There are a few terms that are important to know when considering what grow light to buy: PAR, PPF, PPFD and DLI. They are used often by grow light sellers and manufacturers, with some even describing their products using lumens. So what do they all mean and why are they important?
PAR refers to the spectral range of radiation that is utilised by plants to drive photosynthesis. This range is 400-700nm however recent research suggests that plant utillise light outside this range causing many companies to use an extended PAR range of 380-780nm. When grow lights are advertised as “full spectrum”, it means they emit wavelengths from the entire PAR range. PAR is not a measurement itself but is something you measure and the the amount of PAR that reaches your crops from your grow light is what you want to know before buying.
PPF is a way of quantifying PAR, it measures the total number of photons in the 400-700nm range a light source emits per second and is measured in micromoles per second (μmol/s). PPF is measured using a piece of equipment called an integrating sphere and is usually tested by a third party due to the high cost of integrating spheres.
Knowing the PPF allows you to find out how efficient a light is, ie. how many photons in the PAR range are emitted per unit of energy the light draws. This is done by dividing the PPF by the wattage of the light to get a value for PPF efficiency measured in μmol/joule (since watts are measured in joules per second) and the higher the value, the better the efficiency.
PPF and efficiency are really important metrics that you should know before buying a grow light. A light may look impressive with a high wattage but this doesn’t always equate to better growth. You could end up throwing money away on an expensive lighting system and all the power it consumes for results that could be achieved with a less powerful but more efficient system that costs less.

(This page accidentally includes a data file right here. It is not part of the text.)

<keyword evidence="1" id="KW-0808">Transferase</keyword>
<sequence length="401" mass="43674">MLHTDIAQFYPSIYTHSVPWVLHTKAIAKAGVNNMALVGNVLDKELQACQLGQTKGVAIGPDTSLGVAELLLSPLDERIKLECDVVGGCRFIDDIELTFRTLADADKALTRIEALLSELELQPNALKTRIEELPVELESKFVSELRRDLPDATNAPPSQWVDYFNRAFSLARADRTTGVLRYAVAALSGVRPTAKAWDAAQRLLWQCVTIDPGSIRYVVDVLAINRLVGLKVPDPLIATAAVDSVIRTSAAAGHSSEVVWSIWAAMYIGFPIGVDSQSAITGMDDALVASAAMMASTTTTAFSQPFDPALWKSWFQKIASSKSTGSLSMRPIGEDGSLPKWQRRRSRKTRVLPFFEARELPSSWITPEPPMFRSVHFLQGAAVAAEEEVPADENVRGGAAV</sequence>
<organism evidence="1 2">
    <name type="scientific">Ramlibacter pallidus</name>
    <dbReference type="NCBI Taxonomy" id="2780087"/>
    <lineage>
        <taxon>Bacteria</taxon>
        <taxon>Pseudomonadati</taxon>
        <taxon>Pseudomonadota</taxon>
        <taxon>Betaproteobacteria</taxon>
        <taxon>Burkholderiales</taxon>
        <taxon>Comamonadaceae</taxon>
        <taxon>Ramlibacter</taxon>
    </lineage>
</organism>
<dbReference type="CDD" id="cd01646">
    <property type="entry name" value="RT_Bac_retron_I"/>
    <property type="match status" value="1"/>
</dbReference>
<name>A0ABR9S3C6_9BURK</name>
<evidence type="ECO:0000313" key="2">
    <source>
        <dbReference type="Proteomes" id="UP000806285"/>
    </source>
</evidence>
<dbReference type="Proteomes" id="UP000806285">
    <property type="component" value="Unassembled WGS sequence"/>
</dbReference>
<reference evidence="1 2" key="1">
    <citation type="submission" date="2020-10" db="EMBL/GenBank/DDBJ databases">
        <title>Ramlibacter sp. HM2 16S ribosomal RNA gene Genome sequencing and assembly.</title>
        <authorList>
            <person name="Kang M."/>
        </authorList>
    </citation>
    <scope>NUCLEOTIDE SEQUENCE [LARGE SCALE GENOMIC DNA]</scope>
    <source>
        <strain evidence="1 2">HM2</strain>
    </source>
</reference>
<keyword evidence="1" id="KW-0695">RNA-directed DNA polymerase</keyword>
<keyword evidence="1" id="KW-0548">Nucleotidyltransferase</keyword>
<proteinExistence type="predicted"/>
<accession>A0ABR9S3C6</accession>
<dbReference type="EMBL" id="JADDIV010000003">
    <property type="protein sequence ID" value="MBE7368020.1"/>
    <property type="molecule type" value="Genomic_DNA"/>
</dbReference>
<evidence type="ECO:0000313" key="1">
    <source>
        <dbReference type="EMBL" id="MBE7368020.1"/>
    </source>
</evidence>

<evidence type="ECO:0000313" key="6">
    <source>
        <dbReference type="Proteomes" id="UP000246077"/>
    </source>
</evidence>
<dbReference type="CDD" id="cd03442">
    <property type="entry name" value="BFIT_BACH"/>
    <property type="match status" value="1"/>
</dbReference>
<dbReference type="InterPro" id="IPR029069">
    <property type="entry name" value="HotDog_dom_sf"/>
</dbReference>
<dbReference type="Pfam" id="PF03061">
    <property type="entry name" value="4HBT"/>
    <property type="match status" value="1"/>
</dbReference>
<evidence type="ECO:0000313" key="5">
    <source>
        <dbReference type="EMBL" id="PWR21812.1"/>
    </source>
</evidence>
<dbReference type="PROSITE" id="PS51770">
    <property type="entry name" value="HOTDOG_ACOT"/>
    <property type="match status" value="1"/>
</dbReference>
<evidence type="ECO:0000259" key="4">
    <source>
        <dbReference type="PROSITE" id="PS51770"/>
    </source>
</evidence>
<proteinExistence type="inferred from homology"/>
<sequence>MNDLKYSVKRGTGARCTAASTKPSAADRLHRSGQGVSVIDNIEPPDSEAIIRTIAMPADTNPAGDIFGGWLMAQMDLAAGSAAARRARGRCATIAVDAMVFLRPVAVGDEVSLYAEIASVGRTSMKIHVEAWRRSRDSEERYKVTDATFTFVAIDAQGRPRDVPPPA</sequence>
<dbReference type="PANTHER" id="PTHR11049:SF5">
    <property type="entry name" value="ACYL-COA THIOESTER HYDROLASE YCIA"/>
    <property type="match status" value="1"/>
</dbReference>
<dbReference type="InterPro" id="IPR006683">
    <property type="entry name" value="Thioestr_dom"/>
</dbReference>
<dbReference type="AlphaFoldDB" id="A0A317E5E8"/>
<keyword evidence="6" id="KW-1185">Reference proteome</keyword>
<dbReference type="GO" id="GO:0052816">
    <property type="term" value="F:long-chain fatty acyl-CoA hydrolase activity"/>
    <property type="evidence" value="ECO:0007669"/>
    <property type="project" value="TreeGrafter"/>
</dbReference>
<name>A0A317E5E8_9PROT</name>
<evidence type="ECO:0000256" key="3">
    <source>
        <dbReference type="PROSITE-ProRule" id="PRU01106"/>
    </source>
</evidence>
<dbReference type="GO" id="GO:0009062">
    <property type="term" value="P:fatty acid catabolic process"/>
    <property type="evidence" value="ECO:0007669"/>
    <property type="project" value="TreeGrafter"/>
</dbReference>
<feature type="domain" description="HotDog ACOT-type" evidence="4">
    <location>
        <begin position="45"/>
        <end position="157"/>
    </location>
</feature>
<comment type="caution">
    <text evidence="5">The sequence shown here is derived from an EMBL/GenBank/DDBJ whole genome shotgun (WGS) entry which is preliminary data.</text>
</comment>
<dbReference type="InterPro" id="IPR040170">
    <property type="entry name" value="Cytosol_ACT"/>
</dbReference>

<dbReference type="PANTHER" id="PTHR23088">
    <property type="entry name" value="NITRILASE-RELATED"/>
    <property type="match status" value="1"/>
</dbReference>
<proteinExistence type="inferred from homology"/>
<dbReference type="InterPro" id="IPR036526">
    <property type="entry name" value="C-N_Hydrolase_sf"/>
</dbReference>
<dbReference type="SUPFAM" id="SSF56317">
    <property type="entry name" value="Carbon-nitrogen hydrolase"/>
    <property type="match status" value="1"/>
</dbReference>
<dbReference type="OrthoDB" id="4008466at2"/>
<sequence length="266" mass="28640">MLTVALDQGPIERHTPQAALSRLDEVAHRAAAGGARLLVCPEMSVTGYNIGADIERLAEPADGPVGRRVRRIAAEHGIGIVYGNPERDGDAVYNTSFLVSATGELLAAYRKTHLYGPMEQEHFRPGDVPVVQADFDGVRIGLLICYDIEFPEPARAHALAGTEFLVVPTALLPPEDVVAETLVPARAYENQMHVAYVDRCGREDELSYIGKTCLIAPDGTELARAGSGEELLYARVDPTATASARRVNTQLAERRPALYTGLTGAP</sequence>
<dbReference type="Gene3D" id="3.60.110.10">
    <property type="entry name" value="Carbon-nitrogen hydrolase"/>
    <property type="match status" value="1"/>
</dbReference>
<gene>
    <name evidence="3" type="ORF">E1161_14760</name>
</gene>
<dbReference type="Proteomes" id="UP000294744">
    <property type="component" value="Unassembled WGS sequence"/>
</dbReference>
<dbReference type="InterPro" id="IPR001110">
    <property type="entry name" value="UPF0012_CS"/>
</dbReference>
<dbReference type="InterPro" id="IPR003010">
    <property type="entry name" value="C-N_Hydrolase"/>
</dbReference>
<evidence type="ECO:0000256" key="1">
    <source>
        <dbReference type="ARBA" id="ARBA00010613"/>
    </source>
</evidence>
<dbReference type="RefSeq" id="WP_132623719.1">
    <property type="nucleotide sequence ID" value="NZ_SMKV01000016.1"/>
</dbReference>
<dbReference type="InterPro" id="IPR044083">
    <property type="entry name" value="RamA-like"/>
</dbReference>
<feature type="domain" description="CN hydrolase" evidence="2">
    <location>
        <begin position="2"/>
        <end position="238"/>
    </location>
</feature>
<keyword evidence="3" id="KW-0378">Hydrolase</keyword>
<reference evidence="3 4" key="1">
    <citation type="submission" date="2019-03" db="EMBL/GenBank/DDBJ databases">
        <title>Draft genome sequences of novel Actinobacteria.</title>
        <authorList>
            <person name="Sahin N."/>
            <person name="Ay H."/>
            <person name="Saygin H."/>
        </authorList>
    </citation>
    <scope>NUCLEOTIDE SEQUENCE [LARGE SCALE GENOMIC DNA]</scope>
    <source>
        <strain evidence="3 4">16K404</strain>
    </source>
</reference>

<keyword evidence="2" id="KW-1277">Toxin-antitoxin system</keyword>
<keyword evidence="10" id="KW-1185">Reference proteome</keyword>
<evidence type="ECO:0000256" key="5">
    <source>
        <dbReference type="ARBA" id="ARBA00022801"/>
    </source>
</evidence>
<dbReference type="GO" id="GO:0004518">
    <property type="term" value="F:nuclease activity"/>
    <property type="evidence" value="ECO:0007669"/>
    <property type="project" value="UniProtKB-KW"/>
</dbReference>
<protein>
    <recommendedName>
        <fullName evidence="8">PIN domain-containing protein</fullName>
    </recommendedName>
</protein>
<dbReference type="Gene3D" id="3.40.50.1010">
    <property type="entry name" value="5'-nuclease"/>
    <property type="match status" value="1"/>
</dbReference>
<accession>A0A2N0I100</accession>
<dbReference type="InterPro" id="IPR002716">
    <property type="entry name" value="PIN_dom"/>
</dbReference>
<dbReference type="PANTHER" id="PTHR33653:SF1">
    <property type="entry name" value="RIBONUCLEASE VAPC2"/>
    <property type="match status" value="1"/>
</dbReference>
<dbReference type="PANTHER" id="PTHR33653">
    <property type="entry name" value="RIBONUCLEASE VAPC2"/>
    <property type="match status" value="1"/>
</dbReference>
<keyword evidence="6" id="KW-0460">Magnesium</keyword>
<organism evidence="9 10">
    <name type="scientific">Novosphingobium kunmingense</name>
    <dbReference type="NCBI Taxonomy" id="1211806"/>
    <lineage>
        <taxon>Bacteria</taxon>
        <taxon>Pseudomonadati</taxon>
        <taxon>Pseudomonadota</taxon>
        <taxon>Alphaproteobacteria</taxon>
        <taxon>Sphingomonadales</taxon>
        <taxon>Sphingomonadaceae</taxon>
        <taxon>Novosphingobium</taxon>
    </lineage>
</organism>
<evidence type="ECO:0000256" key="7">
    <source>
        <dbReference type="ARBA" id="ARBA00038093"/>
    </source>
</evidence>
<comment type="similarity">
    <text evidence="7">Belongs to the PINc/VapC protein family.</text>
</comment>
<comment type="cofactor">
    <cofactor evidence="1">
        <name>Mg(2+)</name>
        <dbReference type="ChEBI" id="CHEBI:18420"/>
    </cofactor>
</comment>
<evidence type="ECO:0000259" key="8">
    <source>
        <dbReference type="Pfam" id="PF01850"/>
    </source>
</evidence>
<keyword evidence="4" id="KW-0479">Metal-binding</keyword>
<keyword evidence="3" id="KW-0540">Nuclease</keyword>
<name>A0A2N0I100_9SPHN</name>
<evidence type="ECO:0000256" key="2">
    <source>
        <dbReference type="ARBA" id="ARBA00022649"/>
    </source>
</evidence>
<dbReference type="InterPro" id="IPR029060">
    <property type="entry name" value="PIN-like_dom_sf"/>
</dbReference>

PPFD is the total number of photons in the PAR range that hit a square meter per second from a light source measured in μmol/m2s (alternatively written μmol m-2 s-1). It determines the amount of PAR light reaching the crop canopy from a light source by using a quantum sensor that measures PPFD such as the Apogee SQ-520. These sensors measure the amount of PAR light reaching at a certain point each second and use this reading to approximate for a square meter. This approximation works well for a fully homogenous light souce like sunlight however for artificial lights, many readings should be taken over a square meter to get an accurate average PPFD measurement as results will be at a maximum directly under the light then will decrease as the sensor is moved away. Of course these sensors can be costly to consumers, so companies often do their own tests on their lights and produce a PPFD map.